Total and individual subscale SF- 36 scores for the pre- and post- vestibular treatment conditions are presented in Fig. 1. In addition, these data are presented numerically in Table 2. All SF-36 raw scores were normalized via test protocols to fit on a 1 to 100 scale.
SF-36 scores improved for each subscale for the post treatment conditions, indicating an improvement in functional health status. Moreover, Total SF-36 scores showed an improvement in post-treatment conditions. Statistical analysis, using paired-comparison t-Tests, indicated that these differences were statistically significant for the following subscales: General Health (t =-3.45; df = 1,12; p = 0.005), Mental Health (t =-2.17; df = 1,12; p = 0.05); and Vitality (t =-2.62; df = 1,12; p = 0.022). Total SF-36 Scores also indicated a significant improvement between pre- and post-vestibular treatment conditions (t = -2.98; df =1, 12; p = 0.012). Finally, an examination of individual subject data for Total SF-36 scores indicated that all but one of the subjects obtained higher (improved functional health status) scores after canalith repositioning.
Results of this investigation revealed that canalith repositioning could significantly improve quality of life measures in individuals experiencing Benign Paroxysmal Positioning Vertigo. Specifically, individuals in this investigation showed a significant improvement in overall quality of life (Total SF-36 scores), General Health, Mental Health and Vitality after vestibular treatment. These data should not be surprising as it is reasonable to assume that impairments in vestibular function can adversely influence an individual’s perception of their overall quality of life, general health status and physical vitality. Moreover, it is well recognized that deficits in physical health processes can deleteriously affect psychosocial function, such as mental health status.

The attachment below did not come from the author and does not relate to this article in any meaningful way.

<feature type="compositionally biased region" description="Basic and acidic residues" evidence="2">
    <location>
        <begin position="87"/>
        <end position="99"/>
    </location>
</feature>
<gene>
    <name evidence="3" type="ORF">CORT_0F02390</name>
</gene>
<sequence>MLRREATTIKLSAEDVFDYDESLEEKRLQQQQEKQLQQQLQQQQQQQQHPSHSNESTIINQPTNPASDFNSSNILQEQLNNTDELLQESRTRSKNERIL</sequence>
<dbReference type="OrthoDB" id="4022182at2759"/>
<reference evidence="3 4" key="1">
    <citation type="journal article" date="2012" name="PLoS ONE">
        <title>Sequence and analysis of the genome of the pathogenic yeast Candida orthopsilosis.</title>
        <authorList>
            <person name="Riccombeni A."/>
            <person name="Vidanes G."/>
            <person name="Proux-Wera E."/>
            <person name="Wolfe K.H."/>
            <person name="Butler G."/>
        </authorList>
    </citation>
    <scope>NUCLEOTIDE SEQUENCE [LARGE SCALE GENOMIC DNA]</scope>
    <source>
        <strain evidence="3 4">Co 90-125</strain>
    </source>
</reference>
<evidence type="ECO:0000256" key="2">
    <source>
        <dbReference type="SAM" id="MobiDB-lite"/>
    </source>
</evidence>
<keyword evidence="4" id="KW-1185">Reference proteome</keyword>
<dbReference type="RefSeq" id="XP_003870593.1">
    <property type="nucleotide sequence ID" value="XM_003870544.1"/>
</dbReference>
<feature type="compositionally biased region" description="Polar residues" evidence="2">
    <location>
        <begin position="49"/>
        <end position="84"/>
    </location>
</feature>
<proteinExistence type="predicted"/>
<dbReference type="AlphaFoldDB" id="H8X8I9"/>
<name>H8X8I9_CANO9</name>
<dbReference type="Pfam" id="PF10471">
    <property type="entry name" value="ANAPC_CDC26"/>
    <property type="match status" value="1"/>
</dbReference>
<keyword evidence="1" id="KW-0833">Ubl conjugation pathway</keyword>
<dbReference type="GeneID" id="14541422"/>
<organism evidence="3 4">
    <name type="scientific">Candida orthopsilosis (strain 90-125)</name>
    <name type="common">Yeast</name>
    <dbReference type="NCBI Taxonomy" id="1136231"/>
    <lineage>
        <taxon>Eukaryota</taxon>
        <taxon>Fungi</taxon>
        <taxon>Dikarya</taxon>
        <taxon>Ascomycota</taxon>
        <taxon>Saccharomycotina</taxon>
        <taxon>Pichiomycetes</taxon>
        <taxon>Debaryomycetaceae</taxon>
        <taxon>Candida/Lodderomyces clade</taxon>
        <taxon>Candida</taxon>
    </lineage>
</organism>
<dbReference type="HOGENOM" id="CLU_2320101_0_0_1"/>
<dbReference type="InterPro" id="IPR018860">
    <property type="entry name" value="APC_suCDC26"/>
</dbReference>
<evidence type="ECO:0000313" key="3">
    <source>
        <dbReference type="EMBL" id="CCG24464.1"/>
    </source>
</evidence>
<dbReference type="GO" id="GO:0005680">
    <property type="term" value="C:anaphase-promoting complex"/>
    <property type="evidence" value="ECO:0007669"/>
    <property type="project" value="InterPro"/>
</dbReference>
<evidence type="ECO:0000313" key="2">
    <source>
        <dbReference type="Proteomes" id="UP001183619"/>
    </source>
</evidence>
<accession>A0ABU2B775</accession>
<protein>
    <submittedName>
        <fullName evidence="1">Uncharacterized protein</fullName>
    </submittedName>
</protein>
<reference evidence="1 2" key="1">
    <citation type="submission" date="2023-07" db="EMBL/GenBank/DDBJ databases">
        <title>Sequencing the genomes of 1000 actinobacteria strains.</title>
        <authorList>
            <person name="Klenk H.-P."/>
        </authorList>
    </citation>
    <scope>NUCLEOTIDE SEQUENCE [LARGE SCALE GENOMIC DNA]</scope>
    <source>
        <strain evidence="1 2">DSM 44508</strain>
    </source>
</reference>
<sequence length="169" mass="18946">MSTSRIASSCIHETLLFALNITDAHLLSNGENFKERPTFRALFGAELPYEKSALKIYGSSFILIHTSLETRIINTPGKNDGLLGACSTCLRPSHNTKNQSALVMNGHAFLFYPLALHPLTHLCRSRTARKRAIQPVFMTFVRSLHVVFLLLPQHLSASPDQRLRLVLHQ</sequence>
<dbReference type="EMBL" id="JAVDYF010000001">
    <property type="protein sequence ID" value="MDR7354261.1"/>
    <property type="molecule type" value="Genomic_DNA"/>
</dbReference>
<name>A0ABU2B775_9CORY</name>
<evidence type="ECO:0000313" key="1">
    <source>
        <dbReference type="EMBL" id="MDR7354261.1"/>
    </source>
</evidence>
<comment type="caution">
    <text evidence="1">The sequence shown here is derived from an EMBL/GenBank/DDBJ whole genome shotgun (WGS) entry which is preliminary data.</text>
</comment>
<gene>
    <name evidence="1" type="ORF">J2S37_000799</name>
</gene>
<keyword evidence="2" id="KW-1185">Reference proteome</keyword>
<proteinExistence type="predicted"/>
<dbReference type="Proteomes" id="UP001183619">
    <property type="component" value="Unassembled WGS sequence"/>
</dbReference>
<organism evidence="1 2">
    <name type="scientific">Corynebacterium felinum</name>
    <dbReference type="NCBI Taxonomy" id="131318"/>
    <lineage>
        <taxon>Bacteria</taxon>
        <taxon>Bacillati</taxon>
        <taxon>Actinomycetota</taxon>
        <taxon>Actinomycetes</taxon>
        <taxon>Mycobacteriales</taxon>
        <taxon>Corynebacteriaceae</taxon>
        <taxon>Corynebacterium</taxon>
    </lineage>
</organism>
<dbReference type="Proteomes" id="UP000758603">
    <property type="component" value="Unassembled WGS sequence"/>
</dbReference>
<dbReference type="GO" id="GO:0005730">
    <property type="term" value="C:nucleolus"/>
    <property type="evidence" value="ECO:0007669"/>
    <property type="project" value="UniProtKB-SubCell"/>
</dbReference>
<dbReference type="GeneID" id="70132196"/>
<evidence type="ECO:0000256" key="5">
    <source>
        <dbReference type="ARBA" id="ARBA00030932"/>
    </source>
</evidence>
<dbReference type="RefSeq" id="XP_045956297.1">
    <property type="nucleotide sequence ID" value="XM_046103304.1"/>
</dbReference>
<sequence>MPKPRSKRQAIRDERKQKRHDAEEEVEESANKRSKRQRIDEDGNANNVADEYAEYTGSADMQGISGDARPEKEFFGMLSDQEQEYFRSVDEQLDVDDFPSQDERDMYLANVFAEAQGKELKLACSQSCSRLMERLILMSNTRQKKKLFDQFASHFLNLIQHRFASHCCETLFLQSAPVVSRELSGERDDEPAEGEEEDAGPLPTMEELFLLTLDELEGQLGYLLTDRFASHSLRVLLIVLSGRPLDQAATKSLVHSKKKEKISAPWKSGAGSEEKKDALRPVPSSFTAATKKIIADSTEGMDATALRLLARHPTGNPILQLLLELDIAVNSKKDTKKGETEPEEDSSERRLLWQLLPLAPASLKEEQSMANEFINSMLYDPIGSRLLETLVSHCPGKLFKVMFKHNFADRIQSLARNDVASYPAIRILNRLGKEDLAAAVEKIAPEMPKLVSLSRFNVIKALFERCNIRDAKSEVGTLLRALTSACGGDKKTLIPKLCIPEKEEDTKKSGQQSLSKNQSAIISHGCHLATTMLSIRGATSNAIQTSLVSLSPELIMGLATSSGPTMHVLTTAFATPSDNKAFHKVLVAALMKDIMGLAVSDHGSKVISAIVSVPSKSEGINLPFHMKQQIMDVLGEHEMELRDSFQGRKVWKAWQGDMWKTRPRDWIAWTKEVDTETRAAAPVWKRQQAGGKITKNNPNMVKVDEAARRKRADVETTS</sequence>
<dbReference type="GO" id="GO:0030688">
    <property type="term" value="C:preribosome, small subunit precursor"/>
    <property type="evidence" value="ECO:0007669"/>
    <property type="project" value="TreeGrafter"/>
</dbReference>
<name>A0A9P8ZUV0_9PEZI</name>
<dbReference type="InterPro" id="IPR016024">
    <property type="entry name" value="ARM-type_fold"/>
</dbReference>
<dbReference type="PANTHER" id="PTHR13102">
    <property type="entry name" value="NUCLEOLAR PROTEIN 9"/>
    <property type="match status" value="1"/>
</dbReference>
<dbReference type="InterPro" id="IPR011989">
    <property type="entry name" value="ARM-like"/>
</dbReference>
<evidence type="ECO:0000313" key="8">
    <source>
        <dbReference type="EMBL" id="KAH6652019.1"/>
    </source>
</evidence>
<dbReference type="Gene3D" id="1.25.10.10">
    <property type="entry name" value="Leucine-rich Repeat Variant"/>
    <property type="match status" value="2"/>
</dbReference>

These data suggest that, through appropriately administered canalith repositioning treatment, hearing care professionals can positively affect not only an individual’s vestibular impairment, but also their overall quality of life. w
The authors gratefully acknowledge the contribution of Patricia Harrington-Gans, AuD, and her assistance in collating the subject SF-36 Health Survey Questionnaire data.